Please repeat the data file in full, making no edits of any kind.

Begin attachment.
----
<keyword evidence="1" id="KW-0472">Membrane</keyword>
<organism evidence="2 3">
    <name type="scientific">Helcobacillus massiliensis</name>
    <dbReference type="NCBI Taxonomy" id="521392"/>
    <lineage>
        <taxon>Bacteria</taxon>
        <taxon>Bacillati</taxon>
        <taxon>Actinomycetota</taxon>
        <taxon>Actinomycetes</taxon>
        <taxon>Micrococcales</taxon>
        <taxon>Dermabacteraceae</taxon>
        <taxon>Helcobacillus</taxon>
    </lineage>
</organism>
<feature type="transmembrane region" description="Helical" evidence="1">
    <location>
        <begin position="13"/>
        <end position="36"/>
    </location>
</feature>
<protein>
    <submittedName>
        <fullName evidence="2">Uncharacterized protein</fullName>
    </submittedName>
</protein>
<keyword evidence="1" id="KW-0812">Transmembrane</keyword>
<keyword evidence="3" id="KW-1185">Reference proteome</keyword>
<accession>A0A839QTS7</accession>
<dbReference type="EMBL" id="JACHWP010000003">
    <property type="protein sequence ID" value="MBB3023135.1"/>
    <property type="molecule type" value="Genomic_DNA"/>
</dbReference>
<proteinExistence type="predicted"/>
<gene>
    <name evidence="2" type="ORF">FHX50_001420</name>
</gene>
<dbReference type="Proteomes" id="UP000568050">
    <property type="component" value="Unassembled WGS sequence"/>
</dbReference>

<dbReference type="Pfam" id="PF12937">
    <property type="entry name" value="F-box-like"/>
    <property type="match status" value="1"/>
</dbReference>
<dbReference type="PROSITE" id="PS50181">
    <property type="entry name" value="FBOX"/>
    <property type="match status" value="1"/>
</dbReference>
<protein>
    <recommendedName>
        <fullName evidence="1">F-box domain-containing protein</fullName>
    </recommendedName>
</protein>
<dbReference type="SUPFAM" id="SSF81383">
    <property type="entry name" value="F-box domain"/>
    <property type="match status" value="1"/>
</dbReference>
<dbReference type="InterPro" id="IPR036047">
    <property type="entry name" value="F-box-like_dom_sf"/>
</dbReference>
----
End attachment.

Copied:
<keyword evidence="1" id="KW-0472">Membrane</keyword>
<organism evidence="2 3">
    <name type="scientific">Helcobacillus massiliensis</name>
    <dbReference type="NCBI Taxonomy" id="521392"/>
    <lineage>
        <taxon>Bacteria</taxon>
        <taxon>Bacillati</taxon>
        <taxon>Actinomycetota</taxon>
        <taxon>Actinomycetes</taxon>
        <taxon>Micrococcales</taxon>
        <taxon>Dermabacteraceae</taxon>
        <taxon>Helcobacillus</taxon>
    </lineage>
</organism>
<feature type="transmembrane region" description="Helical" evidence="1">
    <location>
        <begin position="13"/>
        <end position="36"/>
    </location>
</feature>
<protein>
    <submittedName>
        <fullName evidence="2">Uncharacterized protein</fullName>
    </submittedName>
</protein>
<keyword evidence="1" id="KW-0812">Transmembrane</keyword>
<keyword evidence="3" id="KW-1185">Reference proteome</keyword>
<accession>A0A839QTS7</accession>
<dbReference type="EMBL" id="JACHWP010000003">
    <property type="protein sequence ID" value="MBB3023135.1"/>
    <property type="molecule type" value="Genomic_DNA"/>
</dbReference>
<proteinExistence type="predicted"/>
<gene>
    <name evidence="2" type="ORF">FHX50_001420</name>
</gene>
<dbReference type="Proteomes" id="UP000568050">
    <property type="component" value="Unassembled WGS sequence"/>
</dbReference>

<dbReference type="Pfam" id="PF12937">
    <property type="entry name" value="F-box-like"/>
    <property type="match status" value="1"/>
</dbReference>
<dbReference type="PROSITE" id="PS50181">
    <property type="entry name" value="FBOX"/>
    <property type="match status" value="1"/>
</dbReference>
<protein>
    <recommendedName>
        <fullName evidence="1">F-box domain-containing protein</fullName>
    </recommendedName>
</protein>
<dbReference type="SUPFAM" id="SSF81383">
    <property type="entry name" value="F-box domain"/>
    <property type="match status" value="1"/>
</dbReference>
<dbReference type="InterPro" id="IPR036047">
    <property type="entry name" value="F-box-like_dom_sf"/>
</dbReference>